Spoilers for “Room” to follow. You should go see “Room.” It’s a great film and this won’t make any sense unless you’ve seen it.
“Room,” a film currently suspended in a sea of Oscar-buzz, is difficult to confine within a single genre. It’s billed as a thriller, but, being about the imprisonment and rape of a teenage girl by a terrifying criminal, the label “horror” may be a better fit; there’s no lack of horrific imagery here. However, the most apt genre to classify “Room” with is one that has, so far, rarely been assigned to it by critics: “Room” is a coming-of-age film.
“Room” doesn’t have cute teenagers, nostalgic music, first sexual experiences or gross-out humor (the usual codifiers of the genre). Rather, “Room” ’s two-act structure depicts the central theme of the genre: a passage, from childhood into adulthood.
In the first act, we are introduced to Jack and his mother Joy, the captives. Jack was born in Room, and has never seen anything outside of it. He is not aware of the limitations of his existence; Room is his existence. Given the circumstances, he’s a happy and healthy kid. He’s still a little kid running about, taking pleasure in playing with toys and interacting with his mother.
Then, he turns five. His mother considers him old enough to learn the truth: They’re captives, and they can’t leave.
This is the moment, an exclusively human explosion of consciousness we all experience at different times in our lives: we discover exactly who, what and where we are. These are concepts that are vaguely known in childhood but don’t really come into complete understanding until young adulthood.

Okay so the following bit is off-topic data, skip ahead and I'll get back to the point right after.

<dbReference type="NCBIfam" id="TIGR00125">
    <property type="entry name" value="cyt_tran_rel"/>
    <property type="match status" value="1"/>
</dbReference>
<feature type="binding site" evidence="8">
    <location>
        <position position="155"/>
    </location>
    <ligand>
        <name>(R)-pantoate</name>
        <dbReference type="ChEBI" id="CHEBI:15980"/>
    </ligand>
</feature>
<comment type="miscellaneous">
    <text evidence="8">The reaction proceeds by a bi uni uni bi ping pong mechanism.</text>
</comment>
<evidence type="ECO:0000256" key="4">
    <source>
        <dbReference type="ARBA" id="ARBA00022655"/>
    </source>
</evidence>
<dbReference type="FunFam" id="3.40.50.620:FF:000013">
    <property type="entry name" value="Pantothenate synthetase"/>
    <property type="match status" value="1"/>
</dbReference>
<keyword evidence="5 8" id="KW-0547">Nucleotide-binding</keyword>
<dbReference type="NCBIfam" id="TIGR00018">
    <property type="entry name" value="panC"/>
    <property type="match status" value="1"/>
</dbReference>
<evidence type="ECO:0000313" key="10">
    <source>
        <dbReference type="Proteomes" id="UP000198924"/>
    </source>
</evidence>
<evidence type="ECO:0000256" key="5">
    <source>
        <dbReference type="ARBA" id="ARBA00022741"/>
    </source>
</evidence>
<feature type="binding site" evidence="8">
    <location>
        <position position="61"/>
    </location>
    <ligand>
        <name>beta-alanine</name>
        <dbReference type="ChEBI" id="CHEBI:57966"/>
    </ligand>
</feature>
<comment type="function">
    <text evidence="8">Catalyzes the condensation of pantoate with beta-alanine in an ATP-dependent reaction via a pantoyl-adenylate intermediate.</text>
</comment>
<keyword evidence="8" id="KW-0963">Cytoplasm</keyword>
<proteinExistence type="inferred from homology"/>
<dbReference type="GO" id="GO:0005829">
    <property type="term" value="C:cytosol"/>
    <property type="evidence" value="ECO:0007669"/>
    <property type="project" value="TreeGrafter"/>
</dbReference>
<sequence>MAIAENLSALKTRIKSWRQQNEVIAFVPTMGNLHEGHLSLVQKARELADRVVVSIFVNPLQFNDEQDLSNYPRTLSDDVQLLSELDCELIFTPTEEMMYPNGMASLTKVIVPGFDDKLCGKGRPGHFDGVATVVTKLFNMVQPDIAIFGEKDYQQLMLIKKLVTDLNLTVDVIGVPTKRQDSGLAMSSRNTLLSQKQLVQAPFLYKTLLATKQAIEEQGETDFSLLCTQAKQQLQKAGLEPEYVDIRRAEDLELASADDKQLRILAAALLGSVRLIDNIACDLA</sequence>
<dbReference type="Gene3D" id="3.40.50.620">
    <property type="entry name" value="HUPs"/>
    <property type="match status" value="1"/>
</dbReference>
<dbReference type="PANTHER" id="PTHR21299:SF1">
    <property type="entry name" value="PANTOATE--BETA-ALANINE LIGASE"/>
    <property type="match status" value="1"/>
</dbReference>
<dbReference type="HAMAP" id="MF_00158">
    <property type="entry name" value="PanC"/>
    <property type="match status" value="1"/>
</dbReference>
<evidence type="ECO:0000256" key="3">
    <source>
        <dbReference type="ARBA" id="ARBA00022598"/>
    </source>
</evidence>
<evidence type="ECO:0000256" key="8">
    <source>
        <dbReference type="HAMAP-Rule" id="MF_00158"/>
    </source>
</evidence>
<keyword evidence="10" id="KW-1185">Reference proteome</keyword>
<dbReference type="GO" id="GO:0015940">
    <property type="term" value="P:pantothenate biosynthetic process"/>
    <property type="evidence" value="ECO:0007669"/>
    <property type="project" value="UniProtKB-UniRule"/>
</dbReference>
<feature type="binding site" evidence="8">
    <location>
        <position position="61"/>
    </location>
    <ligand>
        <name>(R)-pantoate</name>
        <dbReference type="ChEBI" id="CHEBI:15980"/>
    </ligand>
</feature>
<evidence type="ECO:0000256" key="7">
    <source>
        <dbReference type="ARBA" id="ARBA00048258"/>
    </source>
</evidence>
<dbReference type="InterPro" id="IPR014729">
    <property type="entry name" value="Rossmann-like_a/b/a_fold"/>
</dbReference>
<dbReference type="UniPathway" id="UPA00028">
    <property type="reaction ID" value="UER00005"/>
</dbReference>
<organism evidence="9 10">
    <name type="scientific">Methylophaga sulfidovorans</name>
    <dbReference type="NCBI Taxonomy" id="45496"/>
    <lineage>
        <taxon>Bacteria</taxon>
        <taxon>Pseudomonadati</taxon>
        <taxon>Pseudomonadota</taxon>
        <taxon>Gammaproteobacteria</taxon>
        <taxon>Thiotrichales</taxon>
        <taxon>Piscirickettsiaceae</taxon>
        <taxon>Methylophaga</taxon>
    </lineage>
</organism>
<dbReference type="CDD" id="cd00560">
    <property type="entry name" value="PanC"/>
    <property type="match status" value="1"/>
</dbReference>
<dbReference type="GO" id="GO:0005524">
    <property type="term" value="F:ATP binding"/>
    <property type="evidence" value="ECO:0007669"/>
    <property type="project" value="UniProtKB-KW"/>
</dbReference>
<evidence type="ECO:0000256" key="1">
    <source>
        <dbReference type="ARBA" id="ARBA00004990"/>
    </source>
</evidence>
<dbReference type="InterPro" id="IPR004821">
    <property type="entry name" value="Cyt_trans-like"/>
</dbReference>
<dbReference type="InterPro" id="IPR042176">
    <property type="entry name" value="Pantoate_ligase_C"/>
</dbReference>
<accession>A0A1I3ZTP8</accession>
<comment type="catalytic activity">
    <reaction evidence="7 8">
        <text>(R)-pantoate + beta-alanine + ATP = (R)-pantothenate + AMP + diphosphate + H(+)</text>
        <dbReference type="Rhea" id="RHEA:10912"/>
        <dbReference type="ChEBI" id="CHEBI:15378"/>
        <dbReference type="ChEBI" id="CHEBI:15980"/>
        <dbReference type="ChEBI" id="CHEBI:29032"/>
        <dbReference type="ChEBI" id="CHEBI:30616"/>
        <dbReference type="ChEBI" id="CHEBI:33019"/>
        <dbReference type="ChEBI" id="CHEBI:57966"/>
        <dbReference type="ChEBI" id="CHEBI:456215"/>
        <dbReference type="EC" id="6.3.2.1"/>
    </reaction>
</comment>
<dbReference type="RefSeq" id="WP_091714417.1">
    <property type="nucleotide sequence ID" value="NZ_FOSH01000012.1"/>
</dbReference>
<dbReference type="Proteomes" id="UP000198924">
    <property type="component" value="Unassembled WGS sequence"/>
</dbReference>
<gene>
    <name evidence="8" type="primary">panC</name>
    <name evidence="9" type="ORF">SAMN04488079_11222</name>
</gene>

It’s a vastly important moment of self-reflection, but not usually a pleasant one. The ego is formed. Here enters the haziness and murkiness of reality, the realization that we aren’t a floating consciousness that has always been and always will be, but a thoroughly mortal biological construct. There may be more out there, but we have no method of understanding it. We are alone together. We are not complacent; we are limited, and our time is running out.
We understand now that “Room” is not unfamiliar to us. “Room” is our new reality when we hit this point in our lives. Now that we understand what we are, we have a pervasive discomfort that bleeds into everything that was once simple and easy. While the physical manifestation of “Room” in the film is given context and emotional weight as a terrifying situation of imprisonment and abuse, it also represents this more mundane sense of understanding.
Joy and Jack do not escape “Room” when they leave its walls. They’re still prisoners of their reality. Beyond the initial catharsis of their observed freedom, they cannot find a way to escape the humanity that they were born into.
Their freedom only comes when they re-examine their reality. The final scene, in which the pair returns to their place of captivity, finally puts the two at peace. They look at each part of Room unblinkingly. Through acceptance, they are able to enjoy their lives again. No longer are they stuck within the turmoil, the hatred of their own understanding. This is adulthood.
No, “Room” does not aesthetically resemble the traditional coming-of-age films like “The Breakfast Club,” “American Pie” and “Almost Famous.” But it does explore similar themes, and represents a similar passage. “Room” is a primal film, a harrowing and emotional exploration of what it’s like to comprehend one’s humanity.